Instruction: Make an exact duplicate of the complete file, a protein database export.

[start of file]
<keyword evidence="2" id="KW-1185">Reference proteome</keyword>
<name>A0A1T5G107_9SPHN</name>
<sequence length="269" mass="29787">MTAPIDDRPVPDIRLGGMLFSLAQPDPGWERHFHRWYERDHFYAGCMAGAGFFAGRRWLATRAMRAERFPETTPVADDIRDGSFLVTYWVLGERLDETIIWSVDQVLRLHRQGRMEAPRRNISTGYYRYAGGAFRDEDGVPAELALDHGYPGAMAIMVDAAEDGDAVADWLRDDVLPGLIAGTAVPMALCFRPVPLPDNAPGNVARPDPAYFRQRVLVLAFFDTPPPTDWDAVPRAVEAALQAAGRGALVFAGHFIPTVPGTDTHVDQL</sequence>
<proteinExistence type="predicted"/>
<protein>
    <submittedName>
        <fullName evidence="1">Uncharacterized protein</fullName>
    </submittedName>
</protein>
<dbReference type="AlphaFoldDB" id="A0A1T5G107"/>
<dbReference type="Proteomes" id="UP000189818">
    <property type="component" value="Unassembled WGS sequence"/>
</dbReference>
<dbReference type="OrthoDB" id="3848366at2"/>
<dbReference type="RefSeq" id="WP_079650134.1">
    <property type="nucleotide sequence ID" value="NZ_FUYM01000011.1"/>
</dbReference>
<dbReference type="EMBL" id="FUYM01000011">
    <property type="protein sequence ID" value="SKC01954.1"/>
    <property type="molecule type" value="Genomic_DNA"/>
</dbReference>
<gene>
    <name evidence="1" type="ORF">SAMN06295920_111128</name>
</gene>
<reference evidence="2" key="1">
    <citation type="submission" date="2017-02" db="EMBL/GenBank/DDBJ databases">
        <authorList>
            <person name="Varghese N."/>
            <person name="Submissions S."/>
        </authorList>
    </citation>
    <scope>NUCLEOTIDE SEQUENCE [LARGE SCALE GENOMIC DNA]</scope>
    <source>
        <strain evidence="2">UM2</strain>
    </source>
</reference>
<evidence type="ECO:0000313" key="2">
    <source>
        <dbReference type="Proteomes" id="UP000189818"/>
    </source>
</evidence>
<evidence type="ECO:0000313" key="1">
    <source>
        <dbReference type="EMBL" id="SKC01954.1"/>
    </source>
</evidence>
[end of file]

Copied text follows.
<keyword evidence="2" id="KW-1185">Reference proteome</keyword>
<name>A0A1T5G107_9SPHN</name>
<sequence length="269" mass="29787">MTAPIDDRPVPDIRLGGMLFSLAQPDPGWERHFHRWYERDHFYAGCMAGAGFFAGRRWLATRAMRAERFPETTPVADDIRDGSFLVTYWVLGERLDETIIWSVDQVLRLHRQGRMEAPRRNISTGYYRYAGGAFRDEDGVPAELALDHGYPGAMAIMVDAAEDGDAVADWLRDDVLPGLIAGTAVPMALCFRPVPLPDNAPGNVARPDPAYFRQRVLVLAFFDTPPPTDWDAVPRAVEAALQAAGRGALVFAGHFIPTVPGTDTHVDQL</sequence>
<proteinExistence type="predicted"/>
<protein>
    <submittedName>
        <fullName evidence="1">Uncharacterized protein</fullName>
    </submittedName>
</protein>
<dbReference type="AlphaFoldDB" id="A0A1T5G107"/>
<dbReference type="Proteomes" id="UP000189818">
    <property type="component" value="Unassembled WGS sequence"/>
</dbReference>
<dbReference type="OrthoDB" id="3848366at2"/>
<dbReference type="RefSeq" id="WP_079650134.1">
    <property type="nucleotide sequence ID" value="NZ_FUYM01000011.1"/>
</dbReference>
<dbReference type="EMBL" id="FUYM01000011">
    <property type="protein sequence ID" value="SKC01954.1"/>
    <property type="molecule type" value="Genomic_DNA"/>
</dbReference>
<gene>
    <name evidence="1" type="ORF">SAMN06295920_111128</name>
</gene>
<reference evidence="2" key="1">
    <citation type="submission" date="2017-02" db="EMBL/GenBank/DDBJ databases">
        <authorList>
            <person name="Varghese N."/>
            <person name="Submissions S."/>
        </authorList>
    </citation>
    <scope>NUCLEOTIDE SEQUENCE [LARGE SCALE GENOMIC DNA]</scope>
    <source>
        <strain evidence="2">UM2</strain>
    </source>
</reference>
<evidence type="ECO:0000313" key="2">
    <source>
        <dbReference type="Proteomes" id="UP000189818"/>
    </source>
</evidence>
<evidence type="ECO:0000313" key="1">
    <source>
        <dbReference type="EMBL" id="SKC01954.1"/>
    </source>
</evidence>